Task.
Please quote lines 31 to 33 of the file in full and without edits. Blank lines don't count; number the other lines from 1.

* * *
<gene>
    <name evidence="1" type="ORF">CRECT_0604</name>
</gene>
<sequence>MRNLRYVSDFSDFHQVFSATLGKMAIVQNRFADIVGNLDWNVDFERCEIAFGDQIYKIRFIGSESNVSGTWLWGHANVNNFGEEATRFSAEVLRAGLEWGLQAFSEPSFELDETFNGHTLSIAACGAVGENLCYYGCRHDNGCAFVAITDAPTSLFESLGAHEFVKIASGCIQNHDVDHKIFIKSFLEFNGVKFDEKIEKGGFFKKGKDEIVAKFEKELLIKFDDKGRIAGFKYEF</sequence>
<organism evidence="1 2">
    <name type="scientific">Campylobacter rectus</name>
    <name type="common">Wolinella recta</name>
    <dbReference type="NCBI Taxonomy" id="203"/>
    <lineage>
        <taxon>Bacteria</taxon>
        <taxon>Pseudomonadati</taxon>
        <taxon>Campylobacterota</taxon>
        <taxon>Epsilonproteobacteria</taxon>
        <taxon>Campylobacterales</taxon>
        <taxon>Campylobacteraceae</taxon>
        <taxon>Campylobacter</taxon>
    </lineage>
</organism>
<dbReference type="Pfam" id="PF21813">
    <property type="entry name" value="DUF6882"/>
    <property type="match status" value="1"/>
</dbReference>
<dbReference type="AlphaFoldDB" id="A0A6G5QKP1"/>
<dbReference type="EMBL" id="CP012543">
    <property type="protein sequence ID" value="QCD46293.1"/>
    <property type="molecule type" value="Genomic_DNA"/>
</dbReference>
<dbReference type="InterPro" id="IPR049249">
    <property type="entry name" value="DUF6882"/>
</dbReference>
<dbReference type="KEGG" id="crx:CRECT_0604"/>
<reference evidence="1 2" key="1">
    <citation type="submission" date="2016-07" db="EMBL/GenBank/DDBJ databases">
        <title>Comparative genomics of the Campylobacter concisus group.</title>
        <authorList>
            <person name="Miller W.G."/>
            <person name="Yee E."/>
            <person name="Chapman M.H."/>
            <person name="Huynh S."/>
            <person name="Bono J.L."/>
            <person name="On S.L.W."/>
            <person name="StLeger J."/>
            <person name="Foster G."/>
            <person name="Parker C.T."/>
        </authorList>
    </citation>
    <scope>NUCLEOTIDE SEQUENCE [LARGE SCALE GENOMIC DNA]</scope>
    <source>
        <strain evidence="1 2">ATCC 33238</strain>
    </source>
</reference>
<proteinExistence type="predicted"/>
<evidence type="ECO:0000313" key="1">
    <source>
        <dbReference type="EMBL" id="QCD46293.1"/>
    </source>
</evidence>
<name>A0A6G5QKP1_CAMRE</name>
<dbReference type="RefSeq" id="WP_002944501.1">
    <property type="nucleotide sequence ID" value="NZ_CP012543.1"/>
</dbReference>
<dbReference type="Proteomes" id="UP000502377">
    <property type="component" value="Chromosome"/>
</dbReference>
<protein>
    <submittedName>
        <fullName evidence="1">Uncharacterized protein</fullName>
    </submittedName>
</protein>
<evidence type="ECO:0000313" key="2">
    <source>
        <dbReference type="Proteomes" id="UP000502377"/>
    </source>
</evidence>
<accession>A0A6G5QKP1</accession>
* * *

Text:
<dbReference type="KEGG" id="crx:CRECT_0604"/>
<reference evidence="1 2" key="1">
    <citation type="submission" date="2016-07" db="EMBL/GenBank/DDBJ databases">